The current invention provides a finger stylus that can be attached in a variety of ways to the user's finger. It uses a strap type body with an easily removable fastener (such as a VelcroŽ hook and loop type material, or a magnetic clasp) or can be an elastic fabric or rubber ring, each with a passive non-marking tip attached or incorporated therein. The device will be attached to or cover a portion of the finger. The device may be manufactured as two or more pieces so that the attachment or “strap” portion of the preferred embodiment of the device and the non-marking tip can be made of different materials. The attachment or “strap” portion of the device can be made entirely of plastic “Velcro” material, or of rubber, leather, or fabric with Velcro material or other separable fastener at the ends. The non-marking tip of the device extends outwardly from a position above or to the side of a user's finger and in a general parallel direction to the user's fingertip so as not to interfere with a user's ability to type or otherwise use the finger. Since the non-marking tip may wear down with use and require replacement, the finger stylus preferably has a replaceable non-marking tip. The non-marking tip may be made of different materials such as wood, plastic or hard rubber or a combination of these and be of different shapes so that it can work on different screen surfaces without marking. The non-marking finger mounted stylus can be used not only with self contained touch screen “PDA's”, etc. but also with touch screen tablets or pads attached to other computing devices or computers, and other electrical devices incorporating touch screens such as cellular phones, etc.
The present invention will allow a user to enter data on a touch screen without having to hold a separate stylus or pen type implement, and will allow a user to type on a keyboard or hold a normal (marking) pen without having to remove or adjust the finger mounted stylus. The finger stylus on the user's finger will not interfere with the user's ability to perform other work such as typing, traditional cursory writing with a pen, operating a computer mouse, etc. while the finger stylus remains affixed to the user's finger.
The non-marking finger stylus can be rolled, unrolled, flattened or folded to a very small size so that it can be easily carried, or attached to or contained in touch screen devices, for example, by attaching the stylus fastening part to a complementary portion of Velcro material affixed to an edge of the computer screen or case. The finger stylus is adjustable longitudinally with respect to the user's finger so that the tip may accurately contact target areas of a touch screen device. The finger stylus is simple to use, inexpensive to make and is comfortable to wear or have attached to one's finger. The finger stylus cushions and redirects the impact force, resulting from the repetitive contact of the non-marking tip with the screen, away from the tip of ones finger or finger nail. The non-marking tip can be extended or retracted various distances beyond the tip of the user's finger to adjust for various finger lengths, finger diameter and fingernail length. Non-marking tips of various materials and shapes are provided for contacting the surface of a particular touch screen device. The non-marking tip can be extended various distances to compensate for the erosion of the non-marking tip as the tip is used. The finger stylus is so light-in-weight, e.g., about 1.4 grams, that after a minute or so the user is no longer aware that it is on his or her fingertip.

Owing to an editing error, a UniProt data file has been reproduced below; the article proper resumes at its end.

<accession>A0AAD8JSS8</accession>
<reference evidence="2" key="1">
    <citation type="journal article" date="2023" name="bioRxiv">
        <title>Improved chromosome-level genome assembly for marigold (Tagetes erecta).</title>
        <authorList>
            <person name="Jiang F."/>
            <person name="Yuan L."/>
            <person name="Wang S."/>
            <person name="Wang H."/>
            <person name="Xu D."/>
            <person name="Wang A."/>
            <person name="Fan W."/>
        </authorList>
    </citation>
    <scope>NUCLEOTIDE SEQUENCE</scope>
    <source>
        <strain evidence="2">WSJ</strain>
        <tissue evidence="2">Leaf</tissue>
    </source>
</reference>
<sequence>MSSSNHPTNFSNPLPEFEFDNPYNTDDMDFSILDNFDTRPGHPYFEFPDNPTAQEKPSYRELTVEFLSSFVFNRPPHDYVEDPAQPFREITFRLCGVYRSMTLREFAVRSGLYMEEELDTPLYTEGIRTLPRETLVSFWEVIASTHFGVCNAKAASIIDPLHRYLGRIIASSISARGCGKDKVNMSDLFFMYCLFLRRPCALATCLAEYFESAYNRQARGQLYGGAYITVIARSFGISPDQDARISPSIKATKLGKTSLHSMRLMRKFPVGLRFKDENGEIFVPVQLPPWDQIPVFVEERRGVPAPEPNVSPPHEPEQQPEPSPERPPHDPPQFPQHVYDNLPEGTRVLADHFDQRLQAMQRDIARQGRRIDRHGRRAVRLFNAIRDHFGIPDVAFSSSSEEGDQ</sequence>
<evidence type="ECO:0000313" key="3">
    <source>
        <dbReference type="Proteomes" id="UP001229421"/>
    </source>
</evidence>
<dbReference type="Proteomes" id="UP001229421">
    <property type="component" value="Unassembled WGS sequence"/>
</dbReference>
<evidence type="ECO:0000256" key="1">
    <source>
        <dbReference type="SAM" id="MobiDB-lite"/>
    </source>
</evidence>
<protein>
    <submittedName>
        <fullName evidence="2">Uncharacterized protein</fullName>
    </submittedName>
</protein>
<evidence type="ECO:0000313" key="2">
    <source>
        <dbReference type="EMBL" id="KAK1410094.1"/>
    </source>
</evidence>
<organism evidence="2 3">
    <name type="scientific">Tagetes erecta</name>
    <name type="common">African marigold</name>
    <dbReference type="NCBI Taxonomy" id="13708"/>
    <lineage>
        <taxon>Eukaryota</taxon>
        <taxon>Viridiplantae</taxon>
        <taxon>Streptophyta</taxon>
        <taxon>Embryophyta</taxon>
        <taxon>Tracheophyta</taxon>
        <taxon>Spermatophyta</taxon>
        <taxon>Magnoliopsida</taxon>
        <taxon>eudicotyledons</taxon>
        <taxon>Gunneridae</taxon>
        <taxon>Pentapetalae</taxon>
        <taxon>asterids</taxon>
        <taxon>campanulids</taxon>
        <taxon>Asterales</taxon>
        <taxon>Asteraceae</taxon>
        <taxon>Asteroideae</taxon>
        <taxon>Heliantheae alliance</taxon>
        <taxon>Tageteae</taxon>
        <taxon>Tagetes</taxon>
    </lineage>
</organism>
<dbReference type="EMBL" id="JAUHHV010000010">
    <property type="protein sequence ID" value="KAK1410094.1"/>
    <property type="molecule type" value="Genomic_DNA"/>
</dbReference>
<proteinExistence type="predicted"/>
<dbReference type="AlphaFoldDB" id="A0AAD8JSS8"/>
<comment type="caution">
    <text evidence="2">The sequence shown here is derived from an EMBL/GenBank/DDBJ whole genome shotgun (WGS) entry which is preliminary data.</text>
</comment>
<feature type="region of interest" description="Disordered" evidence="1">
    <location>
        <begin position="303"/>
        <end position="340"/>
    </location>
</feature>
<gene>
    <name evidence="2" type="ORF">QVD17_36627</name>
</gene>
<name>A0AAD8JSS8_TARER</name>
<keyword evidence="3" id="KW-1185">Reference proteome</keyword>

The finger stylus for a touch screen includes a flexible non-metallic elastic ring, or fabric-like strap having distal ends, each of the distal ends includes parts of an interconnect fastener such as a hooks and loops or a magnetic fastener. The strap forms a wraparound for a human fingertip such that, in use, the bonding of the interconnect fastener parts about the fingertip firmly hold the strap against the fingertip. The ring or strap includes an intermediate portion or loop including a loophole extending from an exterior surface of the intermediate portion which receives a longitudinal stylus rod extending through the loophole in a semi-friction-fit connection with the loophole. The rod in use is positioned to extend through the loophole generally transversely to the strap and above and beyond a user's fingertip for touching a touch screen.
The distal ends of the strap can be crossed i.e., the ends being at an angle to each other, creating a funnel shape to compensate for the taper of a user's fingertip. This also helps keep the strap and stylus from slipping away from the tip of the finger as the stylus is used.